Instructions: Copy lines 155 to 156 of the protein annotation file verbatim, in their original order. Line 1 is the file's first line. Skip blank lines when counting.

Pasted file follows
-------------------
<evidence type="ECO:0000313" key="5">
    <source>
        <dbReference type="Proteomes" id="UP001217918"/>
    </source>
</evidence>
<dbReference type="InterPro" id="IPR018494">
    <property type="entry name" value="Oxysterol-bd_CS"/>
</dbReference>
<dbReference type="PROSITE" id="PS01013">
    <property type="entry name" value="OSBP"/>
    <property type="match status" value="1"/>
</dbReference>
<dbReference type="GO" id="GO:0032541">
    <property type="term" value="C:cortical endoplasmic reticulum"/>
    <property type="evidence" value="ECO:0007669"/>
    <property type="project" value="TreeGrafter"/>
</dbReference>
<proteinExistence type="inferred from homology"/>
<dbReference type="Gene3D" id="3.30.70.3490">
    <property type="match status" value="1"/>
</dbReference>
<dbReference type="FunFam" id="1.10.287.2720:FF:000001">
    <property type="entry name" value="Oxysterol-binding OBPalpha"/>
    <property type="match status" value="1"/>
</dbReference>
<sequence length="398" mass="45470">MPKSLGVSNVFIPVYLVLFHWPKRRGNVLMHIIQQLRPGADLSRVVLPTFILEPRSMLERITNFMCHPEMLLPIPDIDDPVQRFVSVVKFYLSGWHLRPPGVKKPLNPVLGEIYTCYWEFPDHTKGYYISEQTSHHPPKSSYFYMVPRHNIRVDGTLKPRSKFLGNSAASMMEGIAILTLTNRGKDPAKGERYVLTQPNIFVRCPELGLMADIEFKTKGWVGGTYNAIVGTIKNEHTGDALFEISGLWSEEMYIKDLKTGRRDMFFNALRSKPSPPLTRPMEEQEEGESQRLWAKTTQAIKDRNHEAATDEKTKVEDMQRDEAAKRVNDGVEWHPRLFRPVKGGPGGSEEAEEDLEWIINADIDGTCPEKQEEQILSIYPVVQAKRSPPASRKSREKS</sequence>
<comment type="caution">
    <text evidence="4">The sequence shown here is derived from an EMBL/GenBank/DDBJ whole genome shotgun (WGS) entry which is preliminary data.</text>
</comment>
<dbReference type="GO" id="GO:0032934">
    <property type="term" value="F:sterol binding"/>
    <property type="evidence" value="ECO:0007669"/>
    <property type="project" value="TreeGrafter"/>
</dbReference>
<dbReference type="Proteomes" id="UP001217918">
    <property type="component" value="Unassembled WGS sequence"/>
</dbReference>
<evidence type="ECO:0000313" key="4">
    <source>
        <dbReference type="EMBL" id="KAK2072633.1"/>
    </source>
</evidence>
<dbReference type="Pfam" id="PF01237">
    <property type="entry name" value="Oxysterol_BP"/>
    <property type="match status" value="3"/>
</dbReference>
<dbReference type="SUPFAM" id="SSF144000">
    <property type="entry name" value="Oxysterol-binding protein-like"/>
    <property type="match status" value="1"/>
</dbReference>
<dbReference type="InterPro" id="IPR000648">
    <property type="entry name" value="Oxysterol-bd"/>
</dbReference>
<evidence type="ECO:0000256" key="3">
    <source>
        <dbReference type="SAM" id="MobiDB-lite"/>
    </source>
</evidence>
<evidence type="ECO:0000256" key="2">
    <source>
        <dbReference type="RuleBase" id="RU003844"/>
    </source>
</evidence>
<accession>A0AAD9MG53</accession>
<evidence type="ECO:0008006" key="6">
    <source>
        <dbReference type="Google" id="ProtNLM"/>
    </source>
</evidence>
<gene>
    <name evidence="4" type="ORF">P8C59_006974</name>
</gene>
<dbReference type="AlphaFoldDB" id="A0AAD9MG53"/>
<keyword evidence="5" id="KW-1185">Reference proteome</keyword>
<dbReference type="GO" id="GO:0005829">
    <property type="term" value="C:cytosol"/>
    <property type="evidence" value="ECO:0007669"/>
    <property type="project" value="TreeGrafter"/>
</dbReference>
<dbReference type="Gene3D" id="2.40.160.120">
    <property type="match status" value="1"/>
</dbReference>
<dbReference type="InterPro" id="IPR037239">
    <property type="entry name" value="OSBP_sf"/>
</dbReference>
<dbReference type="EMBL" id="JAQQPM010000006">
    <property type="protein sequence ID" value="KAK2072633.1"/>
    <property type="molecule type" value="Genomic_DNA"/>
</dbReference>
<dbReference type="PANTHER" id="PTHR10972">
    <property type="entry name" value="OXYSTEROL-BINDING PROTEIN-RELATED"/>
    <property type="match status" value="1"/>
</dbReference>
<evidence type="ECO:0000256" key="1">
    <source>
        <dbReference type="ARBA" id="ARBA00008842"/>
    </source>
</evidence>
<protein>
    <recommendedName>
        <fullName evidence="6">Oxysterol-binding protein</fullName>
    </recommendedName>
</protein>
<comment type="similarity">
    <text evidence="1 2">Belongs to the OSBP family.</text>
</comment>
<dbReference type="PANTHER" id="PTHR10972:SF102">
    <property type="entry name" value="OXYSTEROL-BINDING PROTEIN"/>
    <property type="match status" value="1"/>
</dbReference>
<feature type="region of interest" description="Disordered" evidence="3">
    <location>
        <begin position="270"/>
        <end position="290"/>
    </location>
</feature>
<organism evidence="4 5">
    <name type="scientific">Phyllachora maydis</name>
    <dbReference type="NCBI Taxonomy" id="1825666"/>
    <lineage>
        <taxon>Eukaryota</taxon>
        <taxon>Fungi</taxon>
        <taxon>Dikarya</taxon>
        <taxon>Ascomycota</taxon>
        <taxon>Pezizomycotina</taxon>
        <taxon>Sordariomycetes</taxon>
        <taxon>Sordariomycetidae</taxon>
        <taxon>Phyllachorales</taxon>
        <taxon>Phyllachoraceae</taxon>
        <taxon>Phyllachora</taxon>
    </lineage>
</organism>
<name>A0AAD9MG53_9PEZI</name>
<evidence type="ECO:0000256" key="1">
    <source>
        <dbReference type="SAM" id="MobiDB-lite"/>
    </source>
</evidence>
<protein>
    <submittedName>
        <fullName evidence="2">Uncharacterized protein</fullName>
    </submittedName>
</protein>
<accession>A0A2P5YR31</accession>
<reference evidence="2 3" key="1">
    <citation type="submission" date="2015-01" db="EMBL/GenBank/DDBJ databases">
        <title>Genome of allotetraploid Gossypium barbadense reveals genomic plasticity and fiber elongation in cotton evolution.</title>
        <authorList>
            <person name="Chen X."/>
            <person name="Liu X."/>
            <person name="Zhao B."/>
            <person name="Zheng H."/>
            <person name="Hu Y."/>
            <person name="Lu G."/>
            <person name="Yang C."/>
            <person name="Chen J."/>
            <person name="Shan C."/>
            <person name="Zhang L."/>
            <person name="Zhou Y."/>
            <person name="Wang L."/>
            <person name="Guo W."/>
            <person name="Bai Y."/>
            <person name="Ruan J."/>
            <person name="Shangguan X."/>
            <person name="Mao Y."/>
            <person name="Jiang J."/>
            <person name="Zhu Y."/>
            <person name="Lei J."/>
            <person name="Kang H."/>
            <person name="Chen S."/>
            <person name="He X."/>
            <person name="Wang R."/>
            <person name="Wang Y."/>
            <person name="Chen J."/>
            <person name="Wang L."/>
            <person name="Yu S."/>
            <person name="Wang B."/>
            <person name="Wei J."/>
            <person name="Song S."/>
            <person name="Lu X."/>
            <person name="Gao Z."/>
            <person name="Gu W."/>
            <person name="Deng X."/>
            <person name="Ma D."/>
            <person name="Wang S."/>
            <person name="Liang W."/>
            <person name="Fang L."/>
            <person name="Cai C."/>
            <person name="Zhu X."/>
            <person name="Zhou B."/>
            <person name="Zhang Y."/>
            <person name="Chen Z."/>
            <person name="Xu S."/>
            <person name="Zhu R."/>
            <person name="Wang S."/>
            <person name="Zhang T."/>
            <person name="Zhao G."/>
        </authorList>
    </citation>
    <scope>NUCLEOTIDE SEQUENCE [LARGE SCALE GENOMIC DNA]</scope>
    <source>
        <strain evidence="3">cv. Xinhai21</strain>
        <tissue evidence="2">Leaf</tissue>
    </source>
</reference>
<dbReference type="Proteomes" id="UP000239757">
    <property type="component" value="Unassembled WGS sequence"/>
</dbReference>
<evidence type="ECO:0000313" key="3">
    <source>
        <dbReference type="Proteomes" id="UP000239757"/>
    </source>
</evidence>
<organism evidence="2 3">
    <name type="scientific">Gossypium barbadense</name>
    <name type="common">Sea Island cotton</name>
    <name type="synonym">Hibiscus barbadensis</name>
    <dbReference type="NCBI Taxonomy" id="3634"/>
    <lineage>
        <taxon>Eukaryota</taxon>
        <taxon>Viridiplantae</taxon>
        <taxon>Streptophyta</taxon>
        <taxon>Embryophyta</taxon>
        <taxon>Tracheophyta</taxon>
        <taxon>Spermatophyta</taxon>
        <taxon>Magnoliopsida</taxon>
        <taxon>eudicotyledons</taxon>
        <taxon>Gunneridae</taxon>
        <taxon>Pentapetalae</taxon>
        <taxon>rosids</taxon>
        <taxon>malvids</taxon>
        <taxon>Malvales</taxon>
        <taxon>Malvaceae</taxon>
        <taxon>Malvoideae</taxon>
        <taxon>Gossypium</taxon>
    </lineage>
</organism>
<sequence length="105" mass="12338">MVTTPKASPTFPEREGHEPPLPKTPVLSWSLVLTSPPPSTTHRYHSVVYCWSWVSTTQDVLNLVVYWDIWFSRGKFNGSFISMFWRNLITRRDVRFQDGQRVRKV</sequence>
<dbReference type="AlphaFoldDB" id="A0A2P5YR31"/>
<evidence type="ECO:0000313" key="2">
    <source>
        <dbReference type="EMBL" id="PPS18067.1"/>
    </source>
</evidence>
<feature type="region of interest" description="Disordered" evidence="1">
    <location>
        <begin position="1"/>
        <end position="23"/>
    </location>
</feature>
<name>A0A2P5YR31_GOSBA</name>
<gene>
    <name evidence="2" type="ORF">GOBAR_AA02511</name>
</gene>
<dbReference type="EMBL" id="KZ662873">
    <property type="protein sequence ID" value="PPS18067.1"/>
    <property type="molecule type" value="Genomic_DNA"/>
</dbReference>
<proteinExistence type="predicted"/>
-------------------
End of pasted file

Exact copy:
            <person name="Yang C."/>
            <person name="Chen J."/>